I have been miserable this week. I blame the come down after Ofsted. There is such a great anticipation for their arrival and it hangs over you like a black cloud that when they eventually turn up and go again, with relatively little impact, it feels like an anti-climax. And whilst we know what we need to do, until it is visualised in a written report, it doesn’t feel concrete so you can end up feeling a little lost. As well as exhausted.
In addition, as blogged last week, the impact that they do have can make you react in a variety of different ways. We had, without doubt, a lovely inspector but I felt deeply frustrated by the ever-growing tick list that has become the observation process.
On top of this, I slipped and fell on ice this week. It happened quickly, with no time to save myself and I fell hard resulting in three days of headaches and fuzziness. A quick trip to the doctor confirmed I had whiplash and he had a good laugh at how the falling had started quite young. Feeling ill though and teaching 6 period days are never good combinations.
So what have I learnt from this week?
1) Look after your staff – staff needed recovery time this week. After a week of the DFE and Ofsted, it was clear that everyone was shattered and needed a little time to gather themselves and put themselves back together. They had found the process overwhelmingly supportive, but it didn’t mean that it hadn’t been exhausting for everyone and you could see this in their heads, in their bodies and in their thoughts – everyone was shattered.
As a HOF it is important to recognise this in your staff and react. When the going gets tough, sometimes as HOF you need to get going. With two members of staff in tears as an outlay of the pressure they had felt, it was important that I supported and comforted but alleviated some of the pressure they were feeling. I needed to let them have their recovery time, to plan lessons without an observer in mind and recognise that OK is good enough the week after such a gruelling week.
2) Look after your self – you can spend so much time looking after others, that often you can forget yourself. The process of Ofsted had been exhausting for me. I was teaching all day on the Wednesday and all the possible times on the Thursday when they could drop by for a visit. In addition, I was called to two meetings which I was determined to enter into with a certain spirit which also required an awful lot of energy from me. I had stayed until 10.15pm both nights and worked until midnight at home, getting up at 5am to finish off the odd bits and bobs.
It had been a great process and there were lots of positive things to take away but also some helpful developmental points for me and the faculty. Absorbing this, the faculty’s reactions pre-, during and after and awaiting our result had been quite draining. Although I felt I had given myself recovery time over the weekend, I didn’t feel as though I had recovered by Monday morning and so a spiral of exhaustion, pain (from falling over) and despondency started to seep in.
As a generally positive person and someone who attempts to keep spirits up, this can be quite difficult not only for myself to deal with but for others around me as well. However, it is real and you do need to afford yourself that time. Often, I work best, thinking things through by myself. Why do I feel the way that I do? What can be done about it? How do I go about it? And after 2-3 days of mulling this over, and being reminded of the good that is around me, I am back on form.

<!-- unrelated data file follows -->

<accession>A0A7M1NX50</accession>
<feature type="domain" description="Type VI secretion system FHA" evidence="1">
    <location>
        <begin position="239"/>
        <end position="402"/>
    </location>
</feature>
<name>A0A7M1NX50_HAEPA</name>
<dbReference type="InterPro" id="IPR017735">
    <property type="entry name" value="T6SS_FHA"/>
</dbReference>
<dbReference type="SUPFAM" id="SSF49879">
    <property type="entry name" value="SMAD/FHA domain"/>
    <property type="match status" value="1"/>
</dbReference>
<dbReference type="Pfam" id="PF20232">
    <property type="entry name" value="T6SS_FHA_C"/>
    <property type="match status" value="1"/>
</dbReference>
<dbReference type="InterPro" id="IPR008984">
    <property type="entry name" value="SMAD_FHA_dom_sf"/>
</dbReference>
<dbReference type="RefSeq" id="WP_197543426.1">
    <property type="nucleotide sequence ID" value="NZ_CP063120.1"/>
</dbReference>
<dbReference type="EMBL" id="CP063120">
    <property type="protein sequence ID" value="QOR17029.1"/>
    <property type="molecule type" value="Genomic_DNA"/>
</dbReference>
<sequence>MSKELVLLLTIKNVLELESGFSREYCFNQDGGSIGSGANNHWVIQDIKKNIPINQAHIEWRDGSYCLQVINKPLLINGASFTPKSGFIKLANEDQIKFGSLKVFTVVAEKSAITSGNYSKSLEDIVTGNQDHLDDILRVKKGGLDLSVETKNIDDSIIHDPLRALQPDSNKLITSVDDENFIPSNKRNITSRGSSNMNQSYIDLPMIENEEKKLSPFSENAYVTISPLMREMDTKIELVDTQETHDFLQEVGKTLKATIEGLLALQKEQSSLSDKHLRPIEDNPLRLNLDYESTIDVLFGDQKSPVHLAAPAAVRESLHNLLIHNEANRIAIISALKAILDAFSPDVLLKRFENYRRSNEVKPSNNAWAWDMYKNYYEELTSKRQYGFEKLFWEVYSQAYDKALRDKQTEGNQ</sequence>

3) Time – People are in such a hurry nowadays in all aspects of their lives. Sometimes, we can be in too much of a rush to sit down and think things through properly. I am a thinker. I believe in this more than anything else. And I believe in this more than anything else at this present point, in my current job, in my current school, in our current situation. Reactions are only good when thought about properly. Initiatives are only good when thought about properly. Ideas are good but putting them into place needs to be thought out properly.
Now Ofsted have been and gone, we have some clear directives. I love clarity. But I am not going to rush this. I am going to sit AND think AND read AND seek advice AND discuss AND try AND revise AND THEN launch to my faculty and take action.
I have seen so many times in my career, not necessarily in my current school, people rush in with new initiatives because we need to tackle X or need to tackle y and they have had an amazing idea or two or three or four and I have watched as they drain the souls from the people they work with as new initiative upon new initiative upon new initiative is thrust towards them because all of these initiatives without doubt will be the answer to school improvement.
In fact, improvement takes times; it takes thought and it has to be done in small steps so that people buy into the vision and the direction you want to go in. The time between one Ofsted visit and another is a beautiful thing because it is the time you can afford yourself to get things right. I am going to give myself, my faculty the time to do this. We will get better – not because we will rush to get better but because we will have thought carefully about how we get better.
And with that I have ordered myself four new educational books, ‘Independent Thinking’ by Ian Gilbert (my educational hero), ‘Change’ by Richard Gerver, ‘An Ethic of Excellence’ by Ron Berger and ‘Trivium’ by Martin Robinson. It is time to think.